- A more obvious use of the Ipad, a lot of classes require books that are available in digital form. This is where iBooks and the Kindle app come into play. Though the romantics among us claim that e-readers cannot replicate the rich tactile edition of a bound book, e-books win hands-down when it comes to school. You can look up definitions right away, find specific words and phrases with the search bar and even highlight passages that are automatically compiled in a separate document. You save so much time by making a study guide while you read the book. These apps are free and the books generally cost less than they do at the book store. Furthermore, in a fantastically geek-chic development, public libraries around the country are starting to lend out e-books for free.
- Kno is one of several apps that allows you to purchase full textbooks and see them on your iPad. I don’t have any textbooks this year, so I haven’t personally used Kno. It has pretty good reviews and seems to have a good selection of textbooks. Please comment if you have used this app, does it have good features?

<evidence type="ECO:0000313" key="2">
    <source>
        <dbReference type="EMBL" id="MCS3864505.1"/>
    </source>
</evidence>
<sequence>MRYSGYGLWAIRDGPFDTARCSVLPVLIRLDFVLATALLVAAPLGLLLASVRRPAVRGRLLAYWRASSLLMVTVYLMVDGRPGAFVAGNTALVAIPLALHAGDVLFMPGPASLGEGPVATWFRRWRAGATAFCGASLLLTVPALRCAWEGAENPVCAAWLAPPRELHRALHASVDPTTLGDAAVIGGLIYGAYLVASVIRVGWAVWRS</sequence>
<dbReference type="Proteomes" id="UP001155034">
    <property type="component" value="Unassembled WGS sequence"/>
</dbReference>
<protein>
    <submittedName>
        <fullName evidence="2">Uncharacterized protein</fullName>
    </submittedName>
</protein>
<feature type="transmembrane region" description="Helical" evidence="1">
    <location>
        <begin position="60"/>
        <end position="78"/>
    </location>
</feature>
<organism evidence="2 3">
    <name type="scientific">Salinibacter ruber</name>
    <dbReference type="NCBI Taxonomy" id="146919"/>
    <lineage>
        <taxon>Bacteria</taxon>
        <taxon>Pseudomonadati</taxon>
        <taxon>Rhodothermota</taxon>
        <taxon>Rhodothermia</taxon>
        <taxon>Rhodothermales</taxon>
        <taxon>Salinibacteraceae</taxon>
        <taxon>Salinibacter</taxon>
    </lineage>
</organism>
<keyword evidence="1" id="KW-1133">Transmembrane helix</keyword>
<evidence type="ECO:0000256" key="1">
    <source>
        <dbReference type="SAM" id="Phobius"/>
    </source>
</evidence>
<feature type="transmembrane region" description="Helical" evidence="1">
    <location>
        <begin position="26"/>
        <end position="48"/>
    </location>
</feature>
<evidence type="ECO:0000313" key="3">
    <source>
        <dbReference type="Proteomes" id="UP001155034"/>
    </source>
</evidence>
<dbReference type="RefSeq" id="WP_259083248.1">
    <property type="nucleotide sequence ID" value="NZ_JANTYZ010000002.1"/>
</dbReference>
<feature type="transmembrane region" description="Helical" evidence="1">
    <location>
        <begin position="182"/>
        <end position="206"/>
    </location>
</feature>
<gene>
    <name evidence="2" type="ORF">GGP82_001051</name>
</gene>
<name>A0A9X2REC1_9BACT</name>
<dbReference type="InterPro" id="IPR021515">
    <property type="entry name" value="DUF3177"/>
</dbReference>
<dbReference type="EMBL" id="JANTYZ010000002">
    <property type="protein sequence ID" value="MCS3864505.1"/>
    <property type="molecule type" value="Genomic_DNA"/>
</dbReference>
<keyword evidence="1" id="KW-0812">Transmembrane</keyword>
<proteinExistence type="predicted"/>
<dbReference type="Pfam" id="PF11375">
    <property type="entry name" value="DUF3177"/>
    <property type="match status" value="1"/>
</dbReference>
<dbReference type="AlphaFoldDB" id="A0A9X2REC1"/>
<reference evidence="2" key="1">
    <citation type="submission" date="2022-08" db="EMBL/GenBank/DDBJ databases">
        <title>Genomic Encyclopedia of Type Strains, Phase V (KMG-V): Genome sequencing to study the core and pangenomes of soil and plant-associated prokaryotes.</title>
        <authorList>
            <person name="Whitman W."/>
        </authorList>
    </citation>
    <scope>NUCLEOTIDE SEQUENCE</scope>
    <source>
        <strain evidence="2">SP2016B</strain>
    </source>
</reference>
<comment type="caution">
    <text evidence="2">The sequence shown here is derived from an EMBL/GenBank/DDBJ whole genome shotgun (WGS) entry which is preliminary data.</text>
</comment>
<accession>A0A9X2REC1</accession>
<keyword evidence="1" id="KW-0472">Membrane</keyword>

- Another useful app for getting your reading done is Instapaper Pro. This app lets you save articles for offline reading for $4.99. While you wouldn’t necessarily think of downloading this app, it is very practical. You can have constant access to articles and news posts you enjoy without having constant WiFi access.
- With all your reading out-of-the-way, you are going to need some apps that will have your back around midterms. The Apple store has some great Flashcard apps. They tend to be pretty user-friendly and cost between 3 to 5 dollars. Flash my Brain Flashcards and Cramberry are both pretty good.
- Lastly, don’t forget to build your vocabulary with Dictionary.com’s free app. Never be caught without a synonym again!
- I’m sure my iPad love is obvious at this point, but I’m still discovering new apps every day. I just downloaded Flipboard a couple of days ago. It is perfect for keeping up with my social networks and favorite magazines and blogs in one quick stop. Plus, the interface is amazing. It really feels like a magazine made just for me.
Now it is you turn, do you have any apps that you can’t live without? Or despite my raving reviews of the iPad, would you never trade in your paper and pencil college experience?